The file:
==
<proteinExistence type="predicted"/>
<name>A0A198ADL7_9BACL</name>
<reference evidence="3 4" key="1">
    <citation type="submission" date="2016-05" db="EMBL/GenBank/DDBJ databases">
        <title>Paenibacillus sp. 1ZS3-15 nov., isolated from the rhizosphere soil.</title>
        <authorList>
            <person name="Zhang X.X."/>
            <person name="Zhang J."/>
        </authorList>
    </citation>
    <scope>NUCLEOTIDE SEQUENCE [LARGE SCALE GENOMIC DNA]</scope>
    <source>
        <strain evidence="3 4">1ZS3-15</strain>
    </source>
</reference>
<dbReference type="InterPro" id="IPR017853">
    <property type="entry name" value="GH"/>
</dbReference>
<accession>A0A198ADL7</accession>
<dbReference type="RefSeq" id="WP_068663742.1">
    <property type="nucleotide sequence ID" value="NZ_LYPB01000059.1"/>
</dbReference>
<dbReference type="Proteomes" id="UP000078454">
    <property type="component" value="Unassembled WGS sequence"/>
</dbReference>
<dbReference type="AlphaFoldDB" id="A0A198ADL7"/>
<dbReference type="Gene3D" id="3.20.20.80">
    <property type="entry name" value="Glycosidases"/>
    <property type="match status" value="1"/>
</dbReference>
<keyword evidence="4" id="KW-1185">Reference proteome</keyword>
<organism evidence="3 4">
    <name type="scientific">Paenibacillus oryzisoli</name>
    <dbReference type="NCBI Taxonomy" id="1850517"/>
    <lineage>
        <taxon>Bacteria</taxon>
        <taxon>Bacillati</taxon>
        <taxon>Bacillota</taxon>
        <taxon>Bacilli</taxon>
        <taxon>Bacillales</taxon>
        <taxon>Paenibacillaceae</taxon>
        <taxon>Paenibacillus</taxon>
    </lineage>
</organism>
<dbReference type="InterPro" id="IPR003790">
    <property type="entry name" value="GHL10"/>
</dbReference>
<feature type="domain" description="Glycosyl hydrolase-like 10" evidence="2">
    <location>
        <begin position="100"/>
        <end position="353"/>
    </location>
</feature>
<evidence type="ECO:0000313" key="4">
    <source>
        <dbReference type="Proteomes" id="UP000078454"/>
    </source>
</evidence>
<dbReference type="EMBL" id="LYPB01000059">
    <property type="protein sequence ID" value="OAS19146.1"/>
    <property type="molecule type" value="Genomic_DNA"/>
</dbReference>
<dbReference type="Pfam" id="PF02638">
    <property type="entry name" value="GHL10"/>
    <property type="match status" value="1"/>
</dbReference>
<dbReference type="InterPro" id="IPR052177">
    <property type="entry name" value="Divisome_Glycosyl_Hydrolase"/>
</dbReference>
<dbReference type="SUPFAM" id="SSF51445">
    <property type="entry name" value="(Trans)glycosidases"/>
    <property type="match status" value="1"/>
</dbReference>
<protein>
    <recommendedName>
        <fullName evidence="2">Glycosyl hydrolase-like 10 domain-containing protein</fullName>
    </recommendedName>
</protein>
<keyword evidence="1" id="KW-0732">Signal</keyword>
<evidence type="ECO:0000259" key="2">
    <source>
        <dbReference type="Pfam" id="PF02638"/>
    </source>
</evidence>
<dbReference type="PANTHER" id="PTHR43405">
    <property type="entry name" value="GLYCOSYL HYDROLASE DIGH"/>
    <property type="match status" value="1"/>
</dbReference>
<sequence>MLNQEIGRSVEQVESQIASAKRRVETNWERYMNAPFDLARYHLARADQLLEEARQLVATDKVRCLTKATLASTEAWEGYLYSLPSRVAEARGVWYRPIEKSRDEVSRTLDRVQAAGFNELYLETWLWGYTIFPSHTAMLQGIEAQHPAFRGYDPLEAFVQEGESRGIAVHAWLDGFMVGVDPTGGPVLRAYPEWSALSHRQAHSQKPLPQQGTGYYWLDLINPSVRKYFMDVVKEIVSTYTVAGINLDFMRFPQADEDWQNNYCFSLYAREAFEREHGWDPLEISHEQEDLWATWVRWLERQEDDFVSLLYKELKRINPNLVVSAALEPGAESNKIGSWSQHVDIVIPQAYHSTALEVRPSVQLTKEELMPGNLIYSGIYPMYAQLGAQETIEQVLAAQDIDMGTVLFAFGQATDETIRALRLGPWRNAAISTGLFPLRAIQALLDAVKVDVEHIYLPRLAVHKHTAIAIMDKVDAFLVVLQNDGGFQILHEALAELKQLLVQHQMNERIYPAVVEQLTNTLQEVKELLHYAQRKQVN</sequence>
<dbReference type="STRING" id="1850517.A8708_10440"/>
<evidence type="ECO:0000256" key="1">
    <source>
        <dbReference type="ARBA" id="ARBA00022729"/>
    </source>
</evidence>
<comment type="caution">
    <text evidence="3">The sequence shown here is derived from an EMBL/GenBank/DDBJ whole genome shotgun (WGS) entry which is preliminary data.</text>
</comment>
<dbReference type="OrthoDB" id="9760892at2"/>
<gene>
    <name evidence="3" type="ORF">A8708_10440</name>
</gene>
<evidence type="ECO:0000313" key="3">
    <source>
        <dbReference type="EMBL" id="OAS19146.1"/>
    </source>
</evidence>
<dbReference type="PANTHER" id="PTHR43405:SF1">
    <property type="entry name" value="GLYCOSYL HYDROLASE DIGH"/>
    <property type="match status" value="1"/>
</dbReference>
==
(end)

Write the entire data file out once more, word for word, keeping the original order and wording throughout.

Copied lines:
<proteinExistence type="predicted"/>
<name>A0A198ADL7_9BACL</name>
<reference evidence="3 4" key="1">
    <citation type="submission" date="2016-05" db="EMBL/GenBank/DDBJ databases">
        <title>Paenibacillus sp. 1ZS3-15 nov., isolated from the rhizosphere soil.</title>
        <authorList>
            <person name="Zhang X.X."/>
            <person name="Zhang J."/>
        </authorList>
    </citation>
    <scope>NUCLEOTIDE SEQUENCE [LARGE SCALE GENOMIC DNA]</scope>
    <source>
        <strain evidence="3 4">1ZS3-15</strain>
    </source>
</reference>
<dbReference type="InterPro" id="IPR017853">
    <property type="entry name" value="GH"/>
</dbReference>
<accession>A0A198ADL7</accession>
<dbReference type="RefSeq" id="WP_068663742.1">
    <property type="nucleotide sequence ID" value="NZ_LYPB01000059.1"/>
</dbReference>
<dbReference type="Proteomes" id="UP000078454">
    <property type="component" value="Unassembled WGS sequence"/>
</dbReference>
<dbReference type="AlphaFoldDB" id="A0A198ADL7"/>
<dbReference type="Gene3D" id="3.20.20.80">
    <property type="entry name" value="Glycosidases"/>
    <property type="match status" value="1"/>
</dbReference>
<keyword evidence="4" id="KW-1185">Reference proteome</keyword>
<organism evidence="3 4">
    <name type="scientific">Paenibacillus oryzisoli</name>
    <dbReference type="NCBI Taxonomy" id="1850517"/>
    <lineage>
        <taxon>Bacteria</taxon>
        <taxon>Bacillati</taxon>
        <taxon>Bacillota</taxon>
        <taxon>Bacilli</taxon>
        <taxon>Bacillales</taxon>
        <taxon>Paenibacillaceae</taxon>
        <taxon>Paenibacillus</taxon>
    </lineage>
</organism>
<dbReference type="InterPro" id="IPR003790">
    <property type="entry name" value="GHL10"/>
</dbReference>
<feature type="domain" description="Glycosyl hydrolase-like 10" evidence="2">
    <location>
        <begin position="100"/>
        <end position="353"/>
    </location>
</feature>
<evidence type="ECO:0000313" key="4">
    <source>
        <dbReference type="Proteomes" id="UP000078454"/>
    </source>
</evidence>
<dbReference type="EMBL" id="LYPB01000059">
    <property type="protein sequence ID" value="OAS19146.1"/>
    <property type="molecule type" value="Genomic_DNA"/>
</dbReference>
<dbReference type="Pfam" id="PF02638">
    <property type="entry name" value="GHL10"/>
    <property type="match status" value="1"/>
</dbReference>
<dbReference type="InterPro" id="IPR052177">
    <property type="entry name" value="Divisome_Glycosyl_Hydrolase"/>
</dbReference>
<dbReference type="SUPFAM" id="SSF51445">
    <property type="entry name" value="(Trans)glycosidases"/>
    <property type="match status" value="1"/>
</dbReference>
<protein>
    <recommendedName>
        <fullName evidence="2">Glycosyl hydrolase-like 10 domain-containing protein</fullName>
    </recommendedName>
</protein>
<keyword evidence="1" id="KW-0732">Signal</keyword>
<evidence type="ECO:0000259" key="2">
    <source>
        <dbReference type="Pfam" id="PF02638"/>
    </source>
</evidence>
<dbReference type="PANTHER" id="PTHR43405">
    <property type="entry name" value="GLYCOSYL HYDROLASE DIGH"/>
    <property type="match status" value="1"/>
</dbReference>
<sequence>MLNQEIGRSVEQVESQIASAKRRVETNWERYMNAPFDLARYHLARADQLLEEARQLVATDKVRCLTKATLASTEAWEGYLYSLPSRVAEARGVWYRPIEKSRDEVSRTLDRVQAAGFNELYLETWLWGYTIFPSHTAMLQGIEAQHPAFRGYDPLEAFVQEGESRGIAVHAWLDGFMVGVDPTGGPVLRAYPEWSALSHRQAHSQKPLPQQGTGYYWLDLINPSVRKYFMDVVKEIVSTYTVAGINLDFMRFPQADEDWQNNYCFSLYAREAFEREHGWDPLEISHEQEDLWATWVRWLERQEDDFVSLLYKELKRINPNLVVSAALEPGAESNKIGSWSQHVDIVIPQAYHSTALEVRPSVQLTKEELMPGNLIYSGIYPMYAQLGAQETIEQVLAAQDIDMGTVLFAFGQATDETIRALRLGPWRNAAISTGLFPLRAIQALLDAVKVDVEHIYLPRLAVHKHTAIAIMDKVDAFLVVLQNDGGFQILHEALAELKQLLVQHQMNERIYPAVVEQLTNTLQEVKELLHYAQRKQVN</sequence>
<dbReference type="STRING" id="1850517.A8708_10440"/>
<evidence type="ECO:0000256" key="1">
    <source>
        <dbReference type="ARBA" id="ARBA00022729"/>
    </source>
</evidence>
<comment type="caution">
    <text evidence="3">The sequence shown here is derived from an EMBL/GenBank/DDBJ whole genome shotgun (WGS) entry which is preliminary data.</text>
</comment>
<dbReference type="OrthoDB" id="9760892at2"/>
<gene>
    <name evidence="3" type="ORF">A8708_10440</name>
</gene>
<evidence type="ECO:0000313" key="3">
    <source>
        <dbReference type="EMBL" id="OAS19146.1"/>
    </source>
</evidence>
<dbReference type="PANTHER" id="PTHR43405:SF1">
    <property type="entry name" value="GLYCOSYL HYDROLASE DIGH"/>
    <property type="match status" value="1"/>
</dbReference>